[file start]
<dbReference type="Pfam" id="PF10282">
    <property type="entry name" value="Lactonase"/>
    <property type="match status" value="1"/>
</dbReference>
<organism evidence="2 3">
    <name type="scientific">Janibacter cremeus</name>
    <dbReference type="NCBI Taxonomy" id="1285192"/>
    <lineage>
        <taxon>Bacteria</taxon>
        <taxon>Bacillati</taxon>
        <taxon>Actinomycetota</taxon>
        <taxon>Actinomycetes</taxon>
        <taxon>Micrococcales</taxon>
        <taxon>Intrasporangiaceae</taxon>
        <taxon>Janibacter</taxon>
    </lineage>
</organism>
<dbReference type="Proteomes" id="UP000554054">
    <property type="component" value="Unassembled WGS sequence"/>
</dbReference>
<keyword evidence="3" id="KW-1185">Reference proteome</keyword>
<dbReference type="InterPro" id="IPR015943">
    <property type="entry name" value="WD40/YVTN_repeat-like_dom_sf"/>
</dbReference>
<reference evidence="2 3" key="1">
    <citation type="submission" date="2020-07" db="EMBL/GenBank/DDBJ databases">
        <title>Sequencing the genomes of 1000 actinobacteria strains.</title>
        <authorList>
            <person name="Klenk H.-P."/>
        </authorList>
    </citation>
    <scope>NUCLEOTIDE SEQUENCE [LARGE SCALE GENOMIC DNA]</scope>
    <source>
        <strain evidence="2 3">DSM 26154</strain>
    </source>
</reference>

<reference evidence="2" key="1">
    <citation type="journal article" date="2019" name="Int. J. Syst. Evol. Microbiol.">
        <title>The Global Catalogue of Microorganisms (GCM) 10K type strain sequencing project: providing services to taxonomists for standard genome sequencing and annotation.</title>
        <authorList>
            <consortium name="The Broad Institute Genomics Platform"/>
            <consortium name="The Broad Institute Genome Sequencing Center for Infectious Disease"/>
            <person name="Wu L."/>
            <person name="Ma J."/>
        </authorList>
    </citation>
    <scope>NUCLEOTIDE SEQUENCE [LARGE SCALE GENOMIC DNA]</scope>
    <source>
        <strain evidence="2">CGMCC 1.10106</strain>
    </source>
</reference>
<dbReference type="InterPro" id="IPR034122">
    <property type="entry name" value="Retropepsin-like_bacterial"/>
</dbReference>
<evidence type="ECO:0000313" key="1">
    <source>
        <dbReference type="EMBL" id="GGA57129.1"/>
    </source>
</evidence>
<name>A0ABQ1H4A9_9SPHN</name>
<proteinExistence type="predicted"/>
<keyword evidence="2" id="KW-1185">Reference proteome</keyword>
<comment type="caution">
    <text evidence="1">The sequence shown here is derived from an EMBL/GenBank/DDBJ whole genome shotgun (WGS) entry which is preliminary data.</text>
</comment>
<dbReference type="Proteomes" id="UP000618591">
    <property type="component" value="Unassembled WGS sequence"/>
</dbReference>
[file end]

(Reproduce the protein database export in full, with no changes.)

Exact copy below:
<dbReference type="Pfam" id="PF10282">
    <property type="entry name" value="Lactonase"/>
    <property type="match status" value="1"/>
</dbReference>
<organism evidence="2 3">
    <name type="scientific">Janibacter cremeus</name>
    <dbReference type="NCBI Taxonomy" id="1285192"/>
    <lineage>
        <taxon>Bacteria</taxon>
        <taxon>Bacillati</taxon>
        <taxon>Actinomycetota</taxon>
        <taxon>Actinomycetes</taxon>
        <taxon>Micrococcales</taxon>
        <taxon>Intrasporangiaceae</taxon>
        <taxon>Janibacter</taxon>
    </lineage>
</organism>
<dbReference type="Proteomes" id="UP000554054">
    <property type="component" value="Unassembled WGS sequence"/>
</dbReference>
<keyword evidence="3" id="KW-1185">Reference proteome</keyword>
<dbReference type="InterPro" id="IPR015943">
    <property type="entry name" value="WD40/YVTN_repeat-like_dom_sf"/>
</dbReference>
<reference evidence="2 3" key="1">
    <citation type="submission" date="2020-07" db="EMBL/GenBank/DDBJ databases">
        <title>Sequencing the genomes of 1000 actinobacteria strains.</title>
        <authorList>
            <person name="Klenk H.-P."/>
        </authorList>
    </citation>
    <scope>NUCLEOTIDE SEQUENCE [LARGE SCALE GENOMIC DNA]</scope>
    <source>
        <strain evidence="2 3">DSM 26154</strain>
    </source>
</reference>

<reference evidence="2" key="1">
    <citation type="journal article" date="2019" name="Int. J. Syst. Evol. Microbiol.">
        <title>The Global Catalogue of Microorganisms (GCM) 10K type strain sequencing project: providing services to taxonomists for standard genome sequencing and annotation.</title>
        <authorList>
            <consortium name="The Broad Institute Genomics Platform"/>
            <consortium name="The Broad Institute Genome Sequencing Center for Infectious Disease"/>
            <person name="Wu L."/>
            <person name="Ma J."/>
        </authorList>
    </citation>
    <scope>NUCLEOTIDE SEQUENCE [LARGE SCALE GENOMIC DNA]</scope>
    <source>
        <strain evidence="2">CGMCC 1.10106</strain>
    </source>
</reference>
<dbReference type="InterPro" id="IPR034122">
    <property type="entry name" value="Retropepsin-like_bacterial"/>
</dbReference>
<evidence type="ECO:0000313" key="1">
    <source>
        <dbReference type="EMBL" id="GGA57129.1"/>
    </source>
</evidence>
<name>A0ABQ1H4A9_9SPHN</name>
<proteinExistence type="predicted"/>
<keyword evidence="2" id="KW-1185">Reference proteome</keyword>
<comment type="caution">
    <text evidence="1">The sequence shown here is derived from an EMBL/GenBank/DDBJ whole genome shotgun (WGS) entry which is preliminary data.</text>
</comment>
<dbReference type="Proteomes" id="UP000618591">
    <property type="component" value="Unassembled WGS sequence"/>
</dbReference>